We were so proud too, of the #MakeDuchenneHistory coalition that came together and organized a monumental, logistical feat. Each group put their talents and skill set to use so that the community could come together easily and effectively. We are stronger when we speak in one voice.

There have been many historic moments in Duchenne over the last few years as we continue to lead the rare disease community with unprecedented strides in Congress and with federal agencies. For a disease with no approved treatment (as of yet!), this community has done more to change the landscape in the clinical trial process since the AIDS community years ago.

Today, was arguably our most important day as a community. We set new records with the greatest number of participants in the OPH, in attendance, and streaming an Ad Comm that had to be extended to accommodate this incredible participation. We came together as one extended, powerful family. Today was for every single person with Duchenne.   

I go to sleep tonight proud and more hopeful than I have been in a long time. As always, I will pray that we end Duchenne. And tonight, I pray that today will go down in our collective as the day we made Duchenne history with the approval of the first Duchenne therapy.

Photos provided by David Stalling.

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Comment by Alpa Khushalani on May 2, 2016 at 3:44pm

We are ever so grateful to you Pat for continuing to motivate our community and giving us hope even in the face of continuous disappointments. Thank you so so very much ! 

Comment by Steven on April 27, 2016 at 2:21am

The turn out was amazing, I just can't help but worry about the broader implications of the bazaar (truly, bazaar) hard line it seems the FDA has taken on this particular disease and drug approvals.  Investors and biotechs vested in further research into DMD therapies are (rightfully so) getting more and more gun shy about even dipping their toes into the muddied waters.  If it gets much worse, it seems there could be a significant impedance on the community, and stagnate research while pharmaceutical companies try and pick up the pieces.  I think it's far more important to approve this drug to prevent the aforementioned from happening, regardless of it's perceived ineffectiveness.  I just hope the FDA understands that this is a very real, and terrifying implication that could affect more than just this generation.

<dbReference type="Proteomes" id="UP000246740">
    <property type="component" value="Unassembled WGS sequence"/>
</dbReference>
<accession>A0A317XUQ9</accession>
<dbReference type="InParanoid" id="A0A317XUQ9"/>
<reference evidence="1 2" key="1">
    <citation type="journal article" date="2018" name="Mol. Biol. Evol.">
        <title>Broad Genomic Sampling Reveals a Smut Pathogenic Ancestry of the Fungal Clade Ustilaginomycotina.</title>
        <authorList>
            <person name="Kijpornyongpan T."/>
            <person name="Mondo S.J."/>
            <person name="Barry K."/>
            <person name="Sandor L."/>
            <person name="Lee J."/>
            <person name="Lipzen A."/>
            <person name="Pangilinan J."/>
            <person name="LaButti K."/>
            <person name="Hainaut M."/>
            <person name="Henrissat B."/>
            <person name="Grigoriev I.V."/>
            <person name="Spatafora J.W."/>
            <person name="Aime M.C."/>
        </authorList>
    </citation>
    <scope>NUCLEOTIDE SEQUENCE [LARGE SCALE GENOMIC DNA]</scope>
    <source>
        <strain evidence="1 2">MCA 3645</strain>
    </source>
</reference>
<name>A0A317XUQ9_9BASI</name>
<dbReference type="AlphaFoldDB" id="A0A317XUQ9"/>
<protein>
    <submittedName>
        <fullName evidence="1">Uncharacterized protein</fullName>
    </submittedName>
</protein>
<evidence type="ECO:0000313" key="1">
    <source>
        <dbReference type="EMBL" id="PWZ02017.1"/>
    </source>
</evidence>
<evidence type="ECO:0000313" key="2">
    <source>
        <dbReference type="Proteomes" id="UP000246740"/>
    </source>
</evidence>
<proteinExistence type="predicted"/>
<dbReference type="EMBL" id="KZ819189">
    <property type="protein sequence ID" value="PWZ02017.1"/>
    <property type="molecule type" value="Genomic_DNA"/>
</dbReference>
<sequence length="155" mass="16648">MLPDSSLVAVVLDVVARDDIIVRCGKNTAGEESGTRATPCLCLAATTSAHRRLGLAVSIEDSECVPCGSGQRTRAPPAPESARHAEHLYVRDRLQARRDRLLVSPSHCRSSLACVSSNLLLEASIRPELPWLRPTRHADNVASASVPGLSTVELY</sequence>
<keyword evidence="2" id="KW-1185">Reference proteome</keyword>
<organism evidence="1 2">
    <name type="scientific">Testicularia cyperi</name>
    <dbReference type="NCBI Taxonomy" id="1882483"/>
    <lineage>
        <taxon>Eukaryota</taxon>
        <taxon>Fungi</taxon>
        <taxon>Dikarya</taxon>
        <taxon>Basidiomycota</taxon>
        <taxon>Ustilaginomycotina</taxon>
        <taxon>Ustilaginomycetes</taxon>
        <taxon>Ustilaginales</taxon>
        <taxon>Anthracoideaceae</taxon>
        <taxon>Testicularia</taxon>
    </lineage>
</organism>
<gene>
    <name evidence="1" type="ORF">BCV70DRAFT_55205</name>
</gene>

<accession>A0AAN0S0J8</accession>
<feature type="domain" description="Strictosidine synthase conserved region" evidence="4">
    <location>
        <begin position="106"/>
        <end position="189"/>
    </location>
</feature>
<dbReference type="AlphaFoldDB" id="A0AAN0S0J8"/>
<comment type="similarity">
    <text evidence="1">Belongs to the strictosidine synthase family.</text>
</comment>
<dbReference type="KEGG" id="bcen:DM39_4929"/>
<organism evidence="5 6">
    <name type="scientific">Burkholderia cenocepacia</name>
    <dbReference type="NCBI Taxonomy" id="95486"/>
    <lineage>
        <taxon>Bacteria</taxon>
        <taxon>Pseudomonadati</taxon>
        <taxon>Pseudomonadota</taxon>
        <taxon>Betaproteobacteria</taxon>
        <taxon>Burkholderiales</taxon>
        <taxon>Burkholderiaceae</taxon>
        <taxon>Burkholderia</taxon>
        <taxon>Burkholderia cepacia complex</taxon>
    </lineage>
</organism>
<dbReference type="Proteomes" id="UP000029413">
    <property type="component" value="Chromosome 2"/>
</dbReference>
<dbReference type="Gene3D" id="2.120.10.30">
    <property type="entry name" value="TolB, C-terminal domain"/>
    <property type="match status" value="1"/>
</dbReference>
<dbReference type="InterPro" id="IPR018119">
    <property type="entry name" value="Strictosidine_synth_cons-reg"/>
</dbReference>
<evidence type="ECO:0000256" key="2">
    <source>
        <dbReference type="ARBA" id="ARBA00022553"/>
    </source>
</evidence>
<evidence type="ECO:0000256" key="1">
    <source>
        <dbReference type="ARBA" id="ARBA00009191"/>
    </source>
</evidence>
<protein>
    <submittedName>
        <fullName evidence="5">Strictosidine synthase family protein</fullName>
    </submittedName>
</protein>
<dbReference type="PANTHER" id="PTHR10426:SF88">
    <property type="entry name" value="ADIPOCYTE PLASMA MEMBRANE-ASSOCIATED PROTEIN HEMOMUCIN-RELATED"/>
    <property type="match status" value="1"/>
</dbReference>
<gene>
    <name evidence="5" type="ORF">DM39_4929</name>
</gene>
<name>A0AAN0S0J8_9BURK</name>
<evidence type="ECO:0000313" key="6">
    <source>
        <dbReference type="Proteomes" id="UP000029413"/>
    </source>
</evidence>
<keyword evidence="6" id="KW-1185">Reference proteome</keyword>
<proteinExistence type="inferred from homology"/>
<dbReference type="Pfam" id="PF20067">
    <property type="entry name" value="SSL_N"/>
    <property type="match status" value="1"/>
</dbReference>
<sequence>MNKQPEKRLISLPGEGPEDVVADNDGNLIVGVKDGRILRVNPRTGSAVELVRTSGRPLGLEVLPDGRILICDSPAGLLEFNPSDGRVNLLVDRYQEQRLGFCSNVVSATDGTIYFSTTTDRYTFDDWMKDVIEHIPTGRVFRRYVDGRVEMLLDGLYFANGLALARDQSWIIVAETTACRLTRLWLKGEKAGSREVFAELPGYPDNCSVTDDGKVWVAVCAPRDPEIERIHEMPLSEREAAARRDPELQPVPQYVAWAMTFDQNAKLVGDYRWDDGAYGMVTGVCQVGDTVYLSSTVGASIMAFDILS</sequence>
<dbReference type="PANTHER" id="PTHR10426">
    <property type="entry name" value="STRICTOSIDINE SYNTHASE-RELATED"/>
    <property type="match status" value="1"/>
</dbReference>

Comment by David Stalling on April 26, 2016 at 5:12pm

An excellent recap and powerful testimony, Pat. Thank you for all that you, your staff and volunteers of PPMD have done and continue to do to fight for and help improve the lives of our amazing boys and all of us affected by DMD. Keep up the good fight!   

Comment by Rahul Deshpande on April 26, 2016 at 9:05am

Pat many thanks for your efforts. Your speech was moving and touched the heart. I saw the entire Ad Comm via live streaming. The DMD community made an excellent case for approval of Eteplirsen. The way children and their parents spoke was highly commendable. It is unfortunate that the majority in the advisory committee did not give positive views about Eteplirsen. But I felt the voting questions written by FDA were confusing and questioned more on the way the trials were conducted. For the last question the committee was confused whether they should take the opinion of the community or not and FDA did not tell them clearly to consider the opinion of the community. Looks like its going to be a tough road for the community to get approval for DMD drugs from FDA.

Comment by Shelly on April 25, 2016 at 11:28pm
Thanks Pat for everything. Fingers crossed!